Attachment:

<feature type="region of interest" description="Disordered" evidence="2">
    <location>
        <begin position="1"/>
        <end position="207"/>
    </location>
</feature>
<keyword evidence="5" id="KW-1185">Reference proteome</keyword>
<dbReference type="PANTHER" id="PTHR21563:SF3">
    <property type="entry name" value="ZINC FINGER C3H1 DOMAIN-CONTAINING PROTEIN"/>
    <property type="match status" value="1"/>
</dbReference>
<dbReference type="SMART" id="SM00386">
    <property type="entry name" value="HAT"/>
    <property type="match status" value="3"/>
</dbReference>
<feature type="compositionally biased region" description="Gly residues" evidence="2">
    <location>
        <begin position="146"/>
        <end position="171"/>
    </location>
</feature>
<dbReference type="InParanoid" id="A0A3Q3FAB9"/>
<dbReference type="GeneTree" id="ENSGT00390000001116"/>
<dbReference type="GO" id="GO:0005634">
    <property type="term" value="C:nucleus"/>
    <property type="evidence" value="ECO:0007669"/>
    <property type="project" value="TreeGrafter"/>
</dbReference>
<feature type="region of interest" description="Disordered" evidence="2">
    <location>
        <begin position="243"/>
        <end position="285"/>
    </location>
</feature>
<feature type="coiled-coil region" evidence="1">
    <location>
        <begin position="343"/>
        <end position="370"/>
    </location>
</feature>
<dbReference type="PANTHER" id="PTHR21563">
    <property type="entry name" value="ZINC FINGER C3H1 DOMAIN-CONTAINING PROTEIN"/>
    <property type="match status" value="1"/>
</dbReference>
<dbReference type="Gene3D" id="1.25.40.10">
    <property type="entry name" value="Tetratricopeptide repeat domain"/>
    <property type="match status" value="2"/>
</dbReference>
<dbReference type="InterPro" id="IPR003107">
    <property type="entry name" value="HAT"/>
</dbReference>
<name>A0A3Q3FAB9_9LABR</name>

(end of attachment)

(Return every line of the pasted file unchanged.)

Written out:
<feature type="region of interest" description="Disordered" evidence="2">
    <location>
        <begin position="1"/>
        <end position="207"/>
    </location>
</feature>
<keyword evidence="5" id="KW-1185">Reference proteome</keyword>
<dbReference type="PANTHER" id="PTHR21563:SF3">
    <property type="entry name" value="ZINC FINGER C3H1 DOMAIN-CONTAINING PROTEIN"/>
    <property type="match status" value="1"/>
</dbReference>
<dbReference type="SMART" id="SM00386">
    <property type="entry name" value="HAT"/>
    <property type="match status" value="3"/>
</dbReference>
<feature type="compositionally biased region" description="Gly residues" evidence="2">
    <location>
        <begin position="146"/>
        <end position="171"/>
    </location>
</feature>
<dbReference type="InParanoid" id="A0A3Q3FAB9"/>
<dbReference type="GeneTree" id="ENSGT00390000001116"/>
<dbReference type="GO" id="GO:0005634">
    <property type="term" value="C:nucleus"/>
    <property type="evidence" value="ECO:0007669"/>
    <property type="project" value="TreeGrafter"/>
</dbReference>
<feature type="region of interest" description="Disordered" evidence="2">
    <location>
        <begin position="243"/>
        <end position="285"/>
    </location>
</feature>
<feature type="coiled-coil region" evidence="1">
    <location>
        <begin position="343"/>
        <end position="370"/>
    </location>
</feature>
<dbReference type="PANTHER" id="PTHR21563">
    <property type="entry name" value="ZINC FINGER C3H1 DOMAIN-CONTAINING PROTEIN"/>
    <property type="match status" value="1"/>
</dbReference>
<dbReference type="Gene3D" id="1.25.40.10">
    <property type="entry name" value="Tetratricopeptide repeat domain"/>
    <property type="match status" value="2"/>
</dbReference>
<dbReference type="InterPro" id="IPR003107">
    <property type="entry name" value="HAT"/>
</dbReference>
<name>A0A3Q3FAB9_9LABR</name>